In conversation with STIR, Storms articulates his experimental journey navigating the demanding design landscape, and what it takes to ideate and deliver unique, sensible, and abstracted sculptural designs that ‘verge on the impossible.’

Jincy Iype: Ben, would you like to begin by telling us about your journey in design till date?

Ben Storms: My design journey began with the creation of the In Vein table/ mirror, which features a lightweight marble tabletop which can be positioned vertically against a wall, to double up as a mirror. In Vein marked the culmination of a 1-year long design course that I undertook in my hometown of Mechelen. This project served as the launch pad for my design studio, enjoying ‘instant success,’ meaning, it granted me access to numerous national and a few international fairs and exhibitions. However, it took some time for sales to gain momentum due to the cost associated with the materials and techniques used. This was approximately a decade ago.

During that period, I started conversations with various galleries, with one of my early collaborations being with L'Eclaireur in Paris. Subsequently, I signed a contract with a prominent player in the collectible design market, though, regrettably, this endeavour did not take off as expected. Nonetheless, these experiences increasingly directed me towards the realm of sculptural design.

Simultaneously, I decided to sell my pieces directly to clients, opting not to engage in further collaborations during that time. This approach granted me a certain level of independence. Today, I continue to sell directly, but I have also established partnerships with a select few galleries including Garde in L.A., 88th Gallery in London, and Objet d'Art in Tokyo.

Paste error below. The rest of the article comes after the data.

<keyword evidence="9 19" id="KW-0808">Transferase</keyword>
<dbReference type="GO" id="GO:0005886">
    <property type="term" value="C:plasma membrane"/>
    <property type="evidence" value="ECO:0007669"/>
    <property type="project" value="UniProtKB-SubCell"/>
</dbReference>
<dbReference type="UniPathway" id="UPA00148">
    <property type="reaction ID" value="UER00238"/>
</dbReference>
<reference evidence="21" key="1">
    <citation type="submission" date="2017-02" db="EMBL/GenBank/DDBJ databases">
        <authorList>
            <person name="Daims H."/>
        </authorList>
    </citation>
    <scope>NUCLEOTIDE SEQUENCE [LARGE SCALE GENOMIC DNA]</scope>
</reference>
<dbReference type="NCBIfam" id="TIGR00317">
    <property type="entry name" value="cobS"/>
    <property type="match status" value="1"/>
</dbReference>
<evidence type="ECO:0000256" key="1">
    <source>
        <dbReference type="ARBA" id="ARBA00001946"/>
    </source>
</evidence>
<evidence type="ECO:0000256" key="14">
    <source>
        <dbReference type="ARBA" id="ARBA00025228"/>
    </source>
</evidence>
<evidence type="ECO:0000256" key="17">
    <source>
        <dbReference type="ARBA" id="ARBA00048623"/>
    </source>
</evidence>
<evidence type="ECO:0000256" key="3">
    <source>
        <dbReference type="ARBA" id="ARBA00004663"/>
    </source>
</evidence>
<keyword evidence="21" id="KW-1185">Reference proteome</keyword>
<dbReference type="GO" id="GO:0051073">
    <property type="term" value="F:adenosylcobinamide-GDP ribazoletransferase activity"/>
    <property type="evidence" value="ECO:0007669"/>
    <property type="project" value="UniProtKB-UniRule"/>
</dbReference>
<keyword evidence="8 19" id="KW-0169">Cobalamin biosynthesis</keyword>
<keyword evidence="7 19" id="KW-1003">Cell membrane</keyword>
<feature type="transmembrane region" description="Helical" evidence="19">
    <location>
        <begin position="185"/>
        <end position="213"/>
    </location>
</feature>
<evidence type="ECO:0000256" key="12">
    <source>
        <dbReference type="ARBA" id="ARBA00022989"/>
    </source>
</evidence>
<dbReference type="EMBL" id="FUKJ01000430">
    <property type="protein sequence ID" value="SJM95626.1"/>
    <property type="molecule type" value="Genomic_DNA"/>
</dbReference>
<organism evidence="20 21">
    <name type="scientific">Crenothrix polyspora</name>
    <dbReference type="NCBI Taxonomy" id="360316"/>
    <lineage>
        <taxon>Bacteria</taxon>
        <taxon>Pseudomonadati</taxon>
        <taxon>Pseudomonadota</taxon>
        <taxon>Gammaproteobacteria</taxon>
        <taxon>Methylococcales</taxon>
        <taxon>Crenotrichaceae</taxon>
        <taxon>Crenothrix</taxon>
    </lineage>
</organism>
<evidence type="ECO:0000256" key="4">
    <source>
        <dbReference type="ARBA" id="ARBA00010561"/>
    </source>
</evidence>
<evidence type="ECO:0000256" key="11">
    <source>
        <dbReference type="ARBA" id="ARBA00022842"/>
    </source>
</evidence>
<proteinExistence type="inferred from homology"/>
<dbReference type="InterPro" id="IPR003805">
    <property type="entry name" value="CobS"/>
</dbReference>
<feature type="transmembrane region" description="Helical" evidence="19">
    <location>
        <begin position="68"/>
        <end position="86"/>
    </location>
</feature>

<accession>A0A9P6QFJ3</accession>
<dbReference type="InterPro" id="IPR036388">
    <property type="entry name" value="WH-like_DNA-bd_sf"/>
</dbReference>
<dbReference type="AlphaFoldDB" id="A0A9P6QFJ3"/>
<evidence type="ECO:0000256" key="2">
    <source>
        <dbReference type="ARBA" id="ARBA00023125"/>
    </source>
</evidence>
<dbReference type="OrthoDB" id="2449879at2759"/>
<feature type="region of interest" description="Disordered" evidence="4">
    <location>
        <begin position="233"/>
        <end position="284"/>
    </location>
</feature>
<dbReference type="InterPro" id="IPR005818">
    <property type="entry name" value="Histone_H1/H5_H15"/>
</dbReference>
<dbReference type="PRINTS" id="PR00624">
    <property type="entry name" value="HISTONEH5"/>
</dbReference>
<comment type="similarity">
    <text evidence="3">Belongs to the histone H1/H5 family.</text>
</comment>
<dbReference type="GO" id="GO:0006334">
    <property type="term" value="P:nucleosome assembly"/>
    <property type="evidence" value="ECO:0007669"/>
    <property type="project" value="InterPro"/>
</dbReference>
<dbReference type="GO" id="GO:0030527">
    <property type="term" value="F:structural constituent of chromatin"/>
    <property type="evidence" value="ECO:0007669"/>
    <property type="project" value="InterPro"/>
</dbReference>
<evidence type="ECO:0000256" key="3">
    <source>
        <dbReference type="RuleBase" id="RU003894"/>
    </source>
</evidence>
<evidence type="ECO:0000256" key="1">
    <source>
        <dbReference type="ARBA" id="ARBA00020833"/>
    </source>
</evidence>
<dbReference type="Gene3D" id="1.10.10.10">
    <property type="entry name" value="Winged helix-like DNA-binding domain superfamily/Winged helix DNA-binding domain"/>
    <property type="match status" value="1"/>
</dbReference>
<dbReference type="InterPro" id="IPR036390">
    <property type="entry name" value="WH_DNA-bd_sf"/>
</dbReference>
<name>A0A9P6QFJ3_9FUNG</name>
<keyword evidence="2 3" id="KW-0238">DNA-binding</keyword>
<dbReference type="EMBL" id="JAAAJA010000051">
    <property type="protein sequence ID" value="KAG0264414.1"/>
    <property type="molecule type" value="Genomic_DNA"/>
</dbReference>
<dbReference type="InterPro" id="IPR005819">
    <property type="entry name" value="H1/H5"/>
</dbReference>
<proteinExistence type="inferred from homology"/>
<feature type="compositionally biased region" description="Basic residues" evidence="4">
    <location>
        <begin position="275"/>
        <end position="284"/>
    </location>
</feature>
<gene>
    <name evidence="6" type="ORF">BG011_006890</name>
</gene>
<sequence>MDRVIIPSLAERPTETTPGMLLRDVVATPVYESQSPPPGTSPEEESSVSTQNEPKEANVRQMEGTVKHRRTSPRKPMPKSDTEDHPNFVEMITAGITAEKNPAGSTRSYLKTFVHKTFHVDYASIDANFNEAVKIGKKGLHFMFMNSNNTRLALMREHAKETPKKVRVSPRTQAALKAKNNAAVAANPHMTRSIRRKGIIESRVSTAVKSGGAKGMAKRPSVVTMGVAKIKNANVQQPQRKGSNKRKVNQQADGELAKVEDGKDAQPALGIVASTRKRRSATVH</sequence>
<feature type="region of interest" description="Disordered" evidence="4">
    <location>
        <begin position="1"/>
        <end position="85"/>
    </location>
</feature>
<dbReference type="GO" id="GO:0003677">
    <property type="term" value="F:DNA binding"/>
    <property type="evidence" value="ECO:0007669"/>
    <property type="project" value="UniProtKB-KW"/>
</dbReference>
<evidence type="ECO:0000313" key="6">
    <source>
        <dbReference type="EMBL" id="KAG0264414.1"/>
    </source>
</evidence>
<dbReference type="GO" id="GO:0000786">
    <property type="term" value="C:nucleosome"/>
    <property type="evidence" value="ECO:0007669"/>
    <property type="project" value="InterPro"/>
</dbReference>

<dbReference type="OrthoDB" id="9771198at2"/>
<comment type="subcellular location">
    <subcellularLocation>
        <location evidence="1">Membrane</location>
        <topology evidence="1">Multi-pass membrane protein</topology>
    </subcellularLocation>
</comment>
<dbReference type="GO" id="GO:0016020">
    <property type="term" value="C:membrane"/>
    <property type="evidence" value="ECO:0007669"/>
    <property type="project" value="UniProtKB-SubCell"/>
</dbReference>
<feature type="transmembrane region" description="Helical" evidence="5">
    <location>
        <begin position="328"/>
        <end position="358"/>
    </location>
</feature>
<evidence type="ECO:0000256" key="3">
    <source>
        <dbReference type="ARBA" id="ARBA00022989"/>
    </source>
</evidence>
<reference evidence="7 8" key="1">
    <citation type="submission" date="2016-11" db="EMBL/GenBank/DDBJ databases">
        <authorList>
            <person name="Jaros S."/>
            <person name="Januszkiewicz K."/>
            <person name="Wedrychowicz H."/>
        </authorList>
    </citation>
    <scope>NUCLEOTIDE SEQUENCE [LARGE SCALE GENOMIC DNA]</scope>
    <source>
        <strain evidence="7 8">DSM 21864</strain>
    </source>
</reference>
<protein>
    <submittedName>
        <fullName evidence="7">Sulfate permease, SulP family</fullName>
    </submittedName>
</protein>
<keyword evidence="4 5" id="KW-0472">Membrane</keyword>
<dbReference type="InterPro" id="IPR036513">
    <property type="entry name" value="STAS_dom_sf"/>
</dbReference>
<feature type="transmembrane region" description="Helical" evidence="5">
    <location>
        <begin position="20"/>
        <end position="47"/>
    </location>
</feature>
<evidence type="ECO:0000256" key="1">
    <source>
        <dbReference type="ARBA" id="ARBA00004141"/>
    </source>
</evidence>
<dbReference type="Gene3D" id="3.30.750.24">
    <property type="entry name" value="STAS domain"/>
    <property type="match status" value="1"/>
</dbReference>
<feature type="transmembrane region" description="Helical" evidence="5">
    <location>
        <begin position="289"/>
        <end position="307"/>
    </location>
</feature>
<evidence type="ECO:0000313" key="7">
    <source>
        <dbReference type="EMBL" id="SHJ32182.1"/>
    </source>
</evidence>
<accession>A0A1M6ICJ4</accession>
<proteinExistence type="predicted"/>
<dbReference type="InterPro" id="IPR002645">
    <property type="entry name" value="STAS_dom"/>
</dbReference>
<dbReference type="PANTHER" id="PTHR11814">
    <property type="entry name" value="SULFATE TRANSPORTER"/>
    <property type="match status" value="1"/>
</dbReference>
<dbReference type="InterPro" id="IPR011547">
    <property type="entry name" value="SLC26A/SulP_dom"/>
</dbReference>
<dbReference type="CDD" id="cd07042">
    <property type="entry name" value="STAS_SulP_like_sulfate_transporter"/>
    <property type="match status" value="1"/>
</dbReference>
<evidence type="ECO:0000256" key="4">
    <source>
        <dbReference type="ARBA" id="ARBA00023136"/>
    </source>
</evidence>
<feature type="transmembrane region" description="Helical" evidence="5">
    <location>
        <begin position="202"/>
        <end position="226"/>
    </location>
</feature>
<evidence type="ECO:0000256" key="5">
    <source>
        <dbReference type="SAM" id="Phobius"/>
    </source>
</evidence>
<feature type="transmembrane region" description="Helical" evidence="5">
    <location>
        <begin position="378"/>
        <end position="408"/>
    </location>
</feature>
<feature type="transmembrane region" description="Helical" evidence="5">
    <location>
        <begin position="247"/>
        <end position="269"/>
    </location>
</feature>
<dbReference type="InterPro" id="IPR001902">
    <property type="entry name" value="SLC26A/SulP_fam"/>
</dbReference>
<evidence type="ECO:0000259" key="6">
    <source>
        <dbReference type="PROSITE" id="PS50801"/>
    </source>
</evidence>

In Vein remains an integral part of my collection to this day, and all subsequent pieces in my portfolio maintain a connection to it. Whether through the choice of materials, techniques, or design approaches, you can trace a continuous thread linking one piece to another.

Jincy: So, they become an extended design family of sorts. That is oddly comforting. In the same vein, what does it mean to ‘think in terms of materials’? What common notions are you questioning through your family of designs?

Ben: To begin, a significant portion of my designs takes shape within the workshop environment. Typically, the process commences with an initial idea or concept. Subsequently, we embark on the practical creation of a prototype—a process that is often riddled with experimentation. In these moments, unexpected occurrences and unanticipated material behaviour frequently arise, yielding intriguing outcomes. It's precisely within these instances of unpredictability that I draw inspiration. While prototyping a single new work, I often discover inspiration for several other pieces during this experimental phase.

I think we could instead interpret or re-read this sentence as 'thinking in terms of materials and techniques.' I find it captivating to explore various techniques in combination with specific materials to understand how they interact.